On a normal day, tailors at GIMCO Clothing Limited, a well-known fashion dealer in Nyahururu town, Laikipia County, would be busy designing men suits and fashionable lady wears to meet the local and international market.
The business, has over the years been able to withstand the ever changing tides of fashion and fads, while bracing for new challenges in the industry.
The glass display at the corner of the shop may be deceiving, giving an impression that all on the shelves for offer are the stellar suits, fitting to precision.
But a walk into the stores reveals a rather different picture. We meet about 10 youthful tailors busy sawing medical protective gears and masks aimed at relieving shortages of the much-needed apparatus for medics dealing with the coronavirus pandemic.
The GIMCO Clothing Director, Dominic Mugwimi says the shop has decided to shift allegiance from fashionable clothing after the county government of Laikipia, through the Innovation Programme sought their intervention in designing the gears to address the shortage being experienced across the nation.
“For about two weeks now, we have shifted our allegiance to these gears as a way of filling the national gap in the distribution of medical gear.
“The initial design of the overalls was a brain child of Dedan Kimathi University, while the materials we use in making these garments and imported from Taiwan and German markets,” the polished tailor says.
As a dealer in clothing, GIMCO felt there was a gap that they needed to fill and with the help of the county administration they underwent training on making the gears at Dedan Kimathi University.
The confident director notes that the store is up to the task to ensure the county and the nation at large gets the gears that are the best deal for medics.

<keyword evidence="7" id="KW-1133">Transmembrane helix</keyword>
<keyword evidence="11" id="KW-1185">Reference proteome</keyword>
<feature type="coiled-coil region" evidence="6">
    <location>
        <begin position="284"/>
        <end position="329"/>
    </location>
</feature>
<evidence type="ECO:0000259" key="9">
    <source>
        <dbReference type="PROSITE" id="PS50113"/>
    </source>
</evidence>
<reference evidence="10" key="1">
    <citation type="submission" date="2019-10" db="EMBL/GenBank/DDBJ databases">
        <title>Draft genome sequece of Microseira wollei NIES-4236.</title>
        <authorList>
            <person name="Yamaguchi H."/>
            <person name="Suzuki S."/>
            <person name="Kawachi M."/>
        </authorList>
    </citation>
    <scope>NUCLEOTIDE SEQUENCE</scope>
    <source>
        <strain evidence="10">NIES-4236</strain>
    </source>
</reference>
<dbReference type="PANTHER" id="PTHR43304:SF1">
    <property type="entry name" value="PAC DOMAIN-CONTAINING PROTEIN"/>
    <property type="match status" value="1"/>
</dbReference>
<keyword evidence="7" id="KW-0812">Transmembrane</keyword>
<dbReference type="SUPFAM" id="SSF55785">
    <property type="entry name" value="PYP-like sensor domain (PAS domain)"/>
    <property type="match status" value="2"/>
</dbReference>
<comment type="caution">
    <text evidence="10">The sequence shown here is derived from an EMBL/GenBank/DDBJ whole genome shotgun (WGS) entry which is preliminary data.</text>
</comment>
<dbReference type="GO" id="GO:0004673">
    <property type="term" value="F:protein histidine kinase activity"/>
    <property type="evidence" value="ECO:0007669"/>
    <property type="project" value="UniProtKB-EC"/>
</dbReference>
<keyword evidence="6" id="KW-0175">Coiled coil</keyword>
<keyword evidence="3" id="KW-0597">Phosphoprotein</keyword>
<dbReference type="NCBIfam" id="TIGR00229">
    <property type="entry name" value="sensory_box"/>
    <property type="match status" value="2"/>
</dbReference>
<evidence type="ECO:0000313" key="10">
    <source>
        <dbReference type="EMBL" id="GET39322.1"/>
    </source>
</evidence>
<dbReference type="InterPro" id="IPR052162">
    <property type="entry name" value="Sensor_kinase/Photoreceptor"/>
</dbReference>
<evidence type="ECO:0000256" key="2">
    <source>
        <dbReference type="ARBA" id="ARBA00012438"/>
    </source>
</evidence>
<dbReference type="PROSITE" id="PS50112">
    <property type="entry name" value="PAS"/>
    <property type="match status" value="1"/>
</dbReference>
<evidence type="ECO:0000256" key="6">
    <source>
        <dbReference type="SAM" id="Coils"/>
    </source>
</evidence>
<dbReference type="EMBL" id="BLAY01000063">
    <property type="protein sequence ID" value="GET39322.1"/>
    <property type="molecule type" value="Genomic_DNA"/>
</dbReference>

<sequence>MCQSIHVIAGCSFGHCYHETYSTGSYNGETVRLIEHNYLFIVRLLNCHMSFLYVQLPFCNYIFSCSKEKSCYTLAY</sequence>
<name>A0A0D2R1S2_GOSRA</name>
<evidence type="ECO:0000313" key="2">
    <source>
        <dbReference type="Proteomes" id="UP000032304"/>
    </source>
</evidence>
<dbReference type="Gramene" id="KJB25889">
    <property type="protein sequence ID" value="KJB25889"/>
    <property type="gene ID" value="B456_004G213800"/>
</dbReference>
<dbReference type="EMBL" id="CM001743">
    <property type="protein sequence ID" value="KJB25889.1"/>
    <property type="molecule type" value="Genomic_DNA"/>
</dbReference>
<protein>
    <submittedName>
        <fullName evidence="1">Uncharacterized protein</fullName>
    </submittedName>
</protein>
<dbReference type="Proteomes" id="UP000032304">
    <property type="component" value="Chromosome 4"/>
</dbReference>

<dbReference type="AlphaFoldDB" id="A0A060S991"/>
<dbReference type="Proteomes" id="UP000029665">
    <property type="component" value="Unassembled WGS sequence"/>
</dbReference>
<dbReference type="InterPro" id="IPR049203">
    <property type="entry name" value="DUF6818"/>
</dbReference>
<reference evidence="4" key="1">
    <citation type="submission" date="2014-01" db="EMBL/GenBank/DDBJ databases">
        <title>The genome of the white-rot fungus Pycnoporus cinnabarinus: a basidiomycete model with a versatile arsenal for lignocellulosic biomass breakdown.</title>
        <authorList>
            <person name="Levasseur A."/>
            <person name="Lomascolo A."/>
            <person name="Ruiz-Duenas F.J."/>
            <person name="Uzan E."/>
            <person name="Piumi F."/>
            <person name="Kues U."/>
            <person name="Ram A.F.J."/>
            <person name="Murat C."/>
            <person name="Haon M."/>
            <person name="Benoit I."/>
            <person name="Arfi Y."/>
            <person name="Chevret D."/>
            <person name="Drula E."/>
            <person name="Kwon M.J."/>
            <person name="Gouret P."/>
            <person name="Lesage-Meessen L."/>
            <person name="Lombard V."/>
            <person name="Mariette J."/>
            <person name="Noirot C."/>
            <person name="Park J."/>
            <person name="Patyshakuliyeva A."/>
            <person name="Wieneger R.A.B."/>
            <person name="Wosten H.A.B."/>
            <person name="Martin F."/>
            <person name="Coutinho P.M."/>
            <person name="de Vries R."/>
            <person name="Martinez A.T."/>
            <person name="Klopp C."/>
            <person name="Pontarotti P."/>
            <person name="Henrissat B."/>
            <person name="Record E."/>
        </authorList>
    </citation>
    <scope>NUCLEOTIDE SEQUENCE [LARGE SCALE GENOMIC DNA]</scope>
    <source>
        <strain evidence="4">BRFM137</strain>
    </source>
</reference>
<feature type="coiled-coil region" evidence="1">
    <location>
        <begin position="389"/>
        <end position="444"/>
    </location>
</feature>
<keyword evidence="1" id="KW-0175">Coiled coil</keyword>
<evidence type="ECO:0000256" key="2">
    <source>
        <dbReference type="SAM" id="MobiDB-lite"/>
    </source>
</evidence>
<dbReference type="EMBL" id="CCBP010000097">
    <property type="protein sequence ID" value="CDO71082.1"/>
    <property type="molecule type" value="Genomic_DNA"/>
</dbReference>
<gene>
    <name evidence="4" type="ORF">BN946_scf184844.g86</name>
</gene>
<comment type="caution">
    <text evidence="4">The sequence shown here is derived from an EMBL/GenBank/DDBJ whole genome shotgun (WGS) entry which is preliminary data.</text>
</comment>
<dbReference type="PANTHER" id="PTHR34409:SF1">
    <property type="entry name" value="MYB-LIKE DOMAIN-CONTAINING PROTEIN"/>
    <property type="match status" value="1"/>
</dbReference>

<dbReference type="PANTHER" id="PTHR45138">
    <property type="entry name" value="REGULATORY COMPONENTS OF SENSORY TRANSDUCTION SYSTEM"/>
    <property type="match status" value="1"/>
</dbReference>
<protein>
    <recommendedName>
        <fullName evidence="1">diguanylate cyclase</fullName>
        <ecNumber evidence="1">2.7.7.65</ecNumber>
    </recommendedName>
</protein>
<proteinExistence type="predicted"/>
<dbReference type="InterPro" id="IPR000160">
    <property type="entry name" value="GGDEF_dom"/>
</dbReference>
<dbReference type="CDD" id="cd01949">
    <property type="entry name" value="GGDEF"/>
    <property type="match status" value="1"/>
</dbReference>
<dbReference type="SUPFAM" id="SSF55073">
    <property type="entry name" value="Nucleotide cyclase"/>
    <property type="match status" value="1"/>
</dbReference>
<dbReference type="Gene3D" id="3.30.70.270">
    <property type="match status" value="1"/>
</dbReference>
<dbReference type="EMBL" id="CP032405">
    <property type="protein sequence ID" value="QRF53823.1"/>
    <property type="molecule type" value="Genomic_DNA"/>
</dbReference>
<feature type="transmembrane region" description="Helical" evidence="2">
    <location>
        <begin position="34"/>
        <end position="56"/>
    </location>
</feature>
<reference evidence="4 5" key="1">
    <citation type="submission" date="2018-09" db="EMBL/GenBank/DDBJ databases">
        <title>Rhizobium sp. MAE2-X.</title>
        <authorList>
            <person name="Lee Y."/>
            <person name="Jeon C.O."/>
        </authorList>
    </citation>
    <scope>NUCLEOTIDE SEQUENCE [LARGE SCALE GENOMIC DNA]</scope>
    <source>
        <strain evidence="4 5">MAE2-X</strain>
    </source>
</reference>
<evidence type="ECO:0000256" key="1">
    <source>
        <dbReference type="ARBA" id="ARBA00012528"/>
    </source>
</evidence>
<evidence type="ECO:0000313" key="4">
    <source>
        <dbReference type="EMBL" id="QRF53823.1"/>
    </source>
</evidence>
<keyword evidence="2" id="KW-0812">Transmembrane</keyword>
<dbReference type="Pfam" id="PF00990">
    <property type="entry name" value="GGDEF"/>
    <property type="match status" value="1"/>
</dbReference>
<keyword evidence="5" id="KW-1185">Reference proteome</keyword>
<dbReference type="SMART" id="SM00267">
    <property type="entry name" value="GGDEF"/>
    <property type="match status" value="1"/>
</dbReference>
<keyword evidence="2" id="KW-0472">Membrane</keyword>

“It is a sure deal as the materials are not only waterproof but recommended for use in fields that are prone to contamination. The overalls are reusable as they are disinfected for the next use and the medics need not to fear handling COVID 19 patients, while donning them.
And as a way of ensuring that the apparatus were fit for the task, each tailor at the shop was assigned to professionally making a part of the clothing which would later be attached to each other to make the garment.
Everyone is assigned every part to ensure professionalism and perfection during the making of the protective gears. This has also helped us save on time as we only require 45 minutes to complete a garment.
We are calling on youths to come and undergo this training to try address the current need, while gaining skills that would come in handy in their future ventures,” said Mugwimi.
His sentiments are echoed by his Operations Manager, Jane Wanjiru, who notes that more workforce was required to meet the rising demand that was weighing on them.
“This work requires the right attitude and commitment. We are overwhelmed but it is for a worthy course, to protect our medics who are our frontline defenders in the fight against COVID 19 pandemic,” she sighs.
As she goes back to her sewing machine that she occasionally uses but now forced with peculiar circumstances, Wanjiru only knows too well how a stitch at a time will finally win this war.
By Anne Sabuni